But she hadn’t.

The cabins were full of criminals who whimpered like little girls while they cowered in their bunks, covering their heads with see-through thin sheets, biting their lips. And Lucy was the biggest coward of all.

It was a particularly vivid memory, because it was her last night in the camp. What she did the next day ended her stay forever.

She didn’t even remember what had started it, only that she’d found herself sitting in a puddle of mud, staring at the back of another girl. Then like one of those extra-bright lightning flashes, she was suddenly on top of the girl, her teeth sunk into the girl’s neck, and biting, vicious, voracious, biting deeper, her mouth filled with the coppery taste of hot blood. She swore she remembered an actual spurt on her tongue. She had the girl’s ponytail wrapped around her fist, her knees on the girl’s arms, her seemingly weightless body pinned, while she tried to chew her way through to the girl’s spine.

The rattling of a cow bell snapped her from her reverie.

The stormy night faded, the taste of blood, the shushing of an “uncle”.

She blinked, grabbed a can of soda from the long line, and closed the glass door.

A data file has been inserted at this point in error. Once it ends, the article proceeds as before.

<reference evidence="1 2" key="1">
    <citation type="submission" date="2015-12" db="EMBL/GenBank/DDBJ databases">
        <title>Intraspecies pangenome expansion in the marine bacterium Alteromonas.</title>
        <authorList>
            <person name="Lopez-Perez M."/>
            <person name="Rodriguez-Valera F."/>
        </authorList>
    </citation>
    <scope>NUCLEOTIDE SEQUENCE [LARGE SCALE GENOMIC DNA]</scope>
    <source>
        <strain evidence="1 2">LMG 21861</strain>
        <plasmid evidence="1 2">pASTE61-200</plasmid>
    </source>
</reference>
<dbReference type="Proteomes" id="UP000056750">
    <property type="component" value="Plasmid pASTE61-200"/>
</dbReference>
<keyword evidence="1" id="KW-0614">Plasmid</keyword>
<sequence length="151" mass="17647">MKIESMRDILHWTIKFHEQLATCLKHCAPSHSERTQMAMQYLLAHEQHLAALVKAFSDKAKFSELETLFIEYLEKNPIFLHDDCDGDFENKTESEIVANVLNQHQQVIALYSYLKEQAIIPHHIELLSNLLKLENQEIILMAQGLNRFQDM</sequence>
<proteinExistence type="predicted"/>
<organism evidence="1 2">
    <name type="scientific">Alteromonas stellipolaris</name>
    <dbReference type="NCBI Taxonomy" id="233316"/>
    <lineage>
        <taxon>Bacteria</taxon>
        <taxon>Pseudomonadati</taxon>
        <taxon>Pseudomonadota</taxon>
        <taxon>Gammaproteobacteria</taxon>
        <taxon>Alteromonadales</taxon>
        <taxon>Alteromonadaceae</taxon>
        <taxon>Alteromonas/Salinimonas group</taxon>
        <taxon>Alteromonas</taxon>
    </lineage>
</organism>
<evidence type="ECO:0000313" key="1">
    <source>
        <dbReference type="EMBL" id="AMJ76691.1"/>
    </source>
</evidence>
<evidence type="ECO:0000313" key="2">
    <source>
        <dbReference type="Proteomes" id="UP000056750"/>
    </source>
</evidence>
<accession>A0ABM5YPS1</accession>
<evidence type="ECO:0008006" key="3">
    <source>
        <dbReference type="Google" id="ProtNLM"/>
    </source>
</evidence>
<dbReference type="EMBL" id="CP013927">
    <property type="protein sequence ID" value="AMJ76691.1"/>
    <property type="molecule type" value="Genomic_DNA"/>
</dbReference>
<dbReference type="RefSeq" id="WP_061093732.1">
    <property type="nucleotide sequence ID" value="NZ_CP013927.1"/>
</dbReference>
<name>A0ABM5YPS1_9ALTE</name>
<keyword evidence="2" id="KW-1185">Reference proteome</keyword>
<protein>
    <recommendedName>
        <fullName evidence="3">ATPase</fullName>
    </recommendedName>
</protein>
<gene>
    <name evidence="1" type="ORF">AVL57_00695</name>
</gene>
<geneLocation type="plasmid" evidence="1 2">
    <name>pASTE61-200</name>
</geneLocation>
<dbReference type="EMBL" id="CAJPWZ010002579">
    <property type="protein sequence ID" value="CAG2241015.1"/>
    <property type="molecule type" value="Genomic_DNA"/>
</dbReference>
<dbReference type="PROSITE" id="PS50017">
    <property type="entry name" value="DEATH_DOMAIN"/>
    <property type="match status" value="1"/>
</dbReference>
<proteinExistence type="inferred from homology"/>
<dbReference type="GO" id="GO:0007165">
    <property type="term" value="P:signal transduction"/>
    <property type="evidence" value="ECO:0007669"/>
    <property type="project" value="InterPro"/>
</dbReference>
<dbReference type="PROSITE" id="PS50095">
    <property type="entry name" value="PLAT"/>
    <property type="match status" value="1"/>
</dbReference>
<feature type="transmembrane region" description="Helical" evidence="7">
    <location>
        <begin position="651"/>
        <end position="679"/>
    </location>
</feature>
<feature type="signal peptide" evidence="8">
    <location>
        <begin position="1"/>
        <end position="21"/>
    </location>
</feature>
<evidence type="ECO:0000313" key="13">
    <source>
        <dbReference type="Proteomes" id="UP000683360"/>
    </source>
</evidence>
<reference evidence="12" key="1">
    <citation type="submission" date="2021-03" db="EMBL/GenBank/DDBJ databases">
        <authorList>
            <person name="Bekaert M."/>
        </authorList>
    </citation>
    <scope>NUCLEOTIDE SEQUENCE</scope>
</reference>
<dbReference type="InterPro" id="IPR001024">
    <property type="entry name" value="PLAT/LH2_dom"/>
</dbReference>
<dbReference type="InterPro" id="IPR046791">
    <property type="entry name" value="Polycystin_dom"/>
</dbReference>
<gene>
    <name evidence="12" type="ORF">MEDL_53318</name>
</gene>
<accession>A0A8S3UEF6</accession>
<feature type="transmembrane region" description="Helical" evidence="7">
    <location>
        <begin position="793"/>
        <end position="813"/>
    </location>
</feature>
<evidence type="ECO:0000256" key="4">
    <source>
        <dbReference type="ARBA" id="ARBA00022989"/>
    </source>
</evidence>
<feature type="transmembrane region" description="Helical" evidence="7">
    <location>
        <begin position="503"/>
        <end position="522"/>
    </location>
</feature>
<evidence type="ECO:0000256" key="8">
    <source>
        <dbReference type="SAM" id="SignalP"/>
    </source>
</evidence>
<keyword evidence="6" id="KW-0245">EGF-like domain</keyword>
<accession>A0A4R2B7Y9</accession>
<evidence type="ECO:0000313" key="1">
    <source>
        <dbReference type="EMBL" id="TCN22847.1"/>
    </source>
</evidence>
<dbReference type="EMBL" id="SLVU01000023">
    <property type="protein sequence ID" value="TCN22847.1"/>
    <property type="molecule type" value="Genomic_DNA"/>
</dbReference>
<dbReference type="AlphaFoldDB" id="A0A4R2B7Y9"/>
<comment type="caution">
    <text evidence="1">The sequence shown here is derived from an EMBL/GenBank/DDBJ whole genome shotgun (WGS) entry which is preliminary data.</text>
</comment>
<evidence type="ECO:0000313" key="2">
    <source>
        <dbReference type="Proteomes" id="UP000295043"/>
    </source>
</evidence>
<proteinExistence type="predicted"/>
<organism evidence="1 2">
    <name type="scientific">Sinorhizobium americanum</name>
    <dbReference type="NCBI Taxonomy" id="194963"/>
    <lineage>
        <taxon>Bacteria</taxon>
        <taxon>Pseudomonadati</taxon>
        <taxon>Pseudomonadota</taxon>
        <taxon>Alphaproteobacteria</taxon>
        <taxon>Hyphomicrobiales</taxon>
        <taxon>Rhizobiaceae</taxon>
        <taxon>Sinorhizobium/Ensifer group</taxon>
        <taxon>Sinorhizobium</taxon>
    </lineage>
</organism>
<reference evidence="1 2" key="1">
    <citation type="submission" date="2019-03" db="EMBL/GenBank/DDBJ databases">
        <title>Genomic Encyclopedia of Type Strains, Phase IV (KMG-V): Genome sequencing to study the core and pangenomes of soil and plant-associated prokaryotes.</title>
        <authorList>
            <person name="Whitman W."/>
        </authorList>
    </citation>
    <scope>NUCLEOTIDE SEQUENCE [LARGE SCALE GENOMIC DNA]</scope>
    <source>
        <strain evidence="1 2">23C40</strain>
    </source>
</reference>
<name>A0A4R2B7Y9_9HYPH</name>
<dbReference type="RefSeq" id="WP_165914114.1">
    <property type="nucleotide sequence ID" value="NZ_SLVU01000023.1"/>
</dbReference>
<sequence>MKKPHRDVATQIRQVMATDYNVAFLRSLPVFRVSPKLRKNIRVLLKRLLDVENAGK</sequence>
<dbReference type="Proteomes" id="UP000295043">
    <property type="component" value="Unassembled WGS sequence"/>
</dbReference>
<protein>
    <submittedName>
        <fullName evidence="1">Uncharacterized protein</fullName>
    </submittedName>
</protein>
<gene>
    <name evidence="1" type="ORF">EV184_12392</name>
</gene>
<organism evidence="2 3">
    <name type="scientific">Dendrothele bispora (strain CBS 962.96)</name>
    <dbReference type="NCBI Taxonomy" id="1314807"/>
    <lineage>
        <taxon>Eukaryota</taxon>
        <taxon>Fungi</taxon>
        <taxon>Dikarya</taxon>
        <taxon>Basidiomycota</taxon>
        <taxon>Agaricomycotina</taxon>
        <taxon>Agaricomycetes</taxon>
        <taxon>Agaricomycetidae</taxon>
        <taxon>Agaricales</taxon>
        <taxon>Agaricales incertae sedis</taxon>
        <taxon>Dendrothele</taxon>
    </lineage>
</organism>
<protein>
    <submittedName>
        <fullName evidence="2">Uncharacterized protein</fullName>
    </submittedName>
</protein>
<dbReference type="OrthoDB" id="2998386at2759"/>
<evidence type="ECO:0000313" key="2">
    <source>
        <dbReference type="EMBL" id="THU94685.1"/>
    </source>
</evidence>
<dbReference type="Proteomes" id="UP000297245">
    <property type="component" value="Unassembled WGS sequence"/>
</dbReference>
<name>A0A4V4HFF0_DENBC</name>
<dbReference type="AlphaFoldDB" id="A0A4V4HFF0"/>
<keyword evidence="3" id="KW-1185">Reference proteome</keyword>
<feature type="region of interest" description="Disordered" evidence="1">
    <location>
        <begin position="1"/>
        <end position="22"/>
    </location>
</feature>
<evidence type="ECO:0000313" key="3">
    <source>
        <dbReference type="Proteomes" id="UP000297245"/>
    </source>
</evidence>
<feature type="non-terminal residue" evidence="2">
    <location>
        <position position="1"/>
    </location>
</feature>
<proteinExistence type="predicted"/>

Teddy glared at her in the reflection, his furry mug, his toothy grin, his red bow tie, his dark eyes flashing with menace.

Wake up, shithead. There's trouble.

Sure enough, she heard the spattering stutter of the Pakistani clerk begging, his thick accent indecipherable. She couldn't remember, but she thought the guy's name was Prem. Or maybe it was fucking Ali-baba. What did it matter?

Don't forget your . . . y'know . . . girl stuff, Teddy reminded her, blushing as much as a bear can blush.

I didn't forget.

She hated the girl aisle, the aisle with the pretty pink boxes and the wads of cotton that cost an arm and a leg just so you could shove them in and out of your privates all day.

She felt like shit. But then, she'd eaten shit. Her cramps had begun at six in the A.M. She felt flushed, and thick, and fat and ugly and like she'd caught the flu off a dozen immigrants fresh off the boat from some diseased monkey jungle.

She grabbed the Always box without the fucking wings that liked to come unglued and grab her fucking pubic hair and bring her to her fucking knees.

Y'know, you could be screwing your .45.


It was Teddy's way of saying, put on your fucking silencer if you don't want to wake the fucking neighborhood. Although, it would hardly make a splash in this place. There were still bullet holes taped up from the last robbery.

Still, he had a point.

She thought about waiting, but dammit all if she wasn't in a hurry. She was out of fucking tampons and her fucking period was due. She didn't want to even think about it, and she sure as hell didn't want to have to ask to use the employee-only bathroom.